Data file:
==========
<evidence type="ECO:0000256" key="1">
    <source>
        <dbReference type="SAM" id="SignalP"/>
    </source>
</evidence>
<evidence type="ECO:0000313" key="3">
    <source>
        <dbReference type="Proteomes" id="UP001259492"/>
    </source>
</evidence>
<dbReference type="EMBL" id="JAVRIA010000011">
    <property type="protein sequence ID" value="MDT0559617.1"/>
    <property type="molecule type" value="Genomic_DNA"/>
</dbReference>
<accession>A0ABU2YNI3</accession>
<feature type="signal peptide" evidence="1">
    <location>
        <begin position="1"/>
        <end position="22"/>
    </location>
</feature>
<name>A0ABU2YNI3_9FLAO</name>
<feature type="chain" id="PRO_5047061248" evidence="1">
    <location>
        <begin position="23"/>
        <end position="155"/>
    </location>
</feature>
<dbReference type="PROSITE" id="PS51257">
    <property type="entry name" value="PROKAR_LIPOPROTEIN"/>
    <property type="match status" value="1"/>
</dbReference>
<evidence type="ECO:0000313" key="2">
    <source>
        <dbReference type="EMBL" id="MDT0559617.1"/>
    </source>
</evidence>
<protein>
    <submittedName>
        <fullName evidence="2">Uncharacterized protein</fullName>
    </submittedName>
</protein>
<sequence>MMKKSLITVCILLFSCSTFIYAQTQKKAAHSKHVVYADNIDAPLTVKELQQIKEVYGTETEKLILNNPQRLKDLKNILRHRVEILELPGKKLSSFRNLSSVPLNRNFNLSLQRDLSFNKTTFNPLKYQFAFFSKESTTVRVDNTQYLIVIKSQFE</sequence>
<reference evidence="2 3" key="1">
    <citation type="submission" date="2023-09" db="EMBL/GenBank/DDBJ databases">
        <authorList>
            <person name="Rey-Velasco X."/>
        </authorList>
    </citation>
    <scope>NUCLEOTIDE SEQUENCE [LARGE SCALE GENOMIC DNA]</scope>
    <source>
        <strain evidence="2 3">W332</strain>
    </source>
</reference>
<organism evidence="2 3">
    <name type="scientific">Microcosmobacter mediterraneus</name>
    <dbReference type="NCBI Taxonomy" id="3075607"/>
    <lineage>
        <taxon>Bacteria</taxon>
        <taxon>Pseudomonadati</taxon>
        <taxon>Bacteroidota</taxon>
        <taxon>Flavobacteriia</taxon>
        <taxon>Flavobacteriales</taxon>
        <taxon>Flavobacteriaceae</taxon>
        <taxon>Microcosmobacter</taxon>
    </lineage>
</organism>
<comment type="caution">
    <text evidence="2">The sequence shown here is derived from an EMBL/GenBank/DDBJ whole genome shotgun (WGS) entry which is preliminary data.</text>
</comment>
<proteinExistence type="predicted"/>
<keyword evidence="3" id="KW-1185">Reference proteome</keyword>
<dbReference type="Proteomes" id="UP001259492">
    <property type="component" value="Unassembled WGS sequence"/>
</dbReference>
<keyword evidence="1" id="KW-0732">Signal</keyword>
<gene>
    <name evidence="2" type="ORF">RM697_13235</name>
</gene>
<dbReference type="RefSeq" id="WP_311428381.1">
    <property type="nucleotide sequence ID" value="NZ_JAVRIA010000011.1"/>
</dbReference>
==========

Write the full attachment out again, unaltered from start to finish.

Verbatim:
<evidence type="ECO:0000256" key="1">
    <source>
        <dbReference type="SAM" id="SignalP"/>
    </source>
</evidence>
<evidence type="ECO:0000313" key="3">
    <source>
        <dbReference type="Proteomes" id="UP001259492"/>
    </source>
</evidence>
<dbReference type="EMBL" id="JAVRIA010000011">
    <property type="protein sequence ID" value="MDT0559617.1"/>
    <property type="molecule type" value="Genomic_DNA"/>
</dbReference>
<accession>A0ABU2YNI3</accession>
<feature type="signal peptide" evidence="1">
    <location>
        <begin position="1"/>
        <end position="22"/>
    </location>
</feature>
<name>A0ABU2YNI3_9FLAO</name>
<feature type="chain" id="PRO_5047061248" evidence="1">
    <location>
        <begin position="23"/>
        <end position="155"/>
    </location>
</feature>
<dbReference type="PROSITE" id="PS51257">
    <property type="entry name" value="PROKAR_LIPOPROTEIN"/>
    <property type="match status" value="1"/>
</dbReference>
<evidence type="ECO:0000313" key="2">
    <source>
        <dbReference type="EMBL" id="MDT0559617.1"/>
    </source>
</evidence>
<protein>
    <submittedName>
        <fullName evidence="2">Uncharacterized protein</fullName>
    </submittedName>
</protein>
<sequence>MMKKSLITVCILLFSCSTFIYAQTQKKAAHSKHVVYADNIDAPLTVKELQQIKEVYGTETEKLILNNPQRLKDLKNILRHRVEILELPGKKLSSFRNLSSVPLNRNFNLSLQRDLSFNKTTFNPLKYQFAFFSKESTTVRVDNTQYLIVIKSQFE</sequence>
<reference evidence="2 3" key="1">
    <citation type="submission" date="2023-09" db="EMBL/GenBank/DDBJ databases">
        <authorList>
            <person name="Rey-Velasco X."/>
        </authorList>
    </citation>
    <scope>NUCLEOTIDE SEQUENCE [LARGE SCALE GENOMIC DNA]</scope>
    <source>
        <strain evidence="2 3">W332</strain>
    </source>
</reference>
<organism evidence="2 3">
    <name type="scientific">Microcosmobacter mediterraneus</name>
    <dbReference type="NCBI Taxonomy" id="3075607"/>
    <lineage>
        <taxon>Bacteria</taxon>
        <taxon>Pseudomonadati</taxon>
        <taxon>Bacteroidota</taxon>
        <taxon>Flavobacteriia</taxon>
        <taxon>Flavobacteriales</taxon>
        <taxon>Flavobacteriaceae</taxon>
        <taxon>Microcosmobacter</taxon>
    </lineage>
</organism>
<comment type="caution">
    <text evidence="2">The sequence shown here is derived from an EMBL/GenBank/DDBJ whole genome shotgun (WGS) entry which is preliminary data.</text>
</comment>
<proteinExistence type="predicted"/>
<keyword evidence="3" id="KW-1185">Reference proteome</keyword>
<dbReference type="Proteomes" id="UP001259492">
    <property type="component" value="Unassembled WGS sequence"/>
</dbReference>
<keyword evidence="1" id="KW-0732">Signal</keyword>
<gene>
    <name evidence="2" type="ORF">RM697_13235</name>
</gene>
<dbReference type="RefSeq" id="WP_311428381.1">
    <property type="nucleotide sequence ID" value="NZ_JAVRIA010000011.1"/>
</dbReference>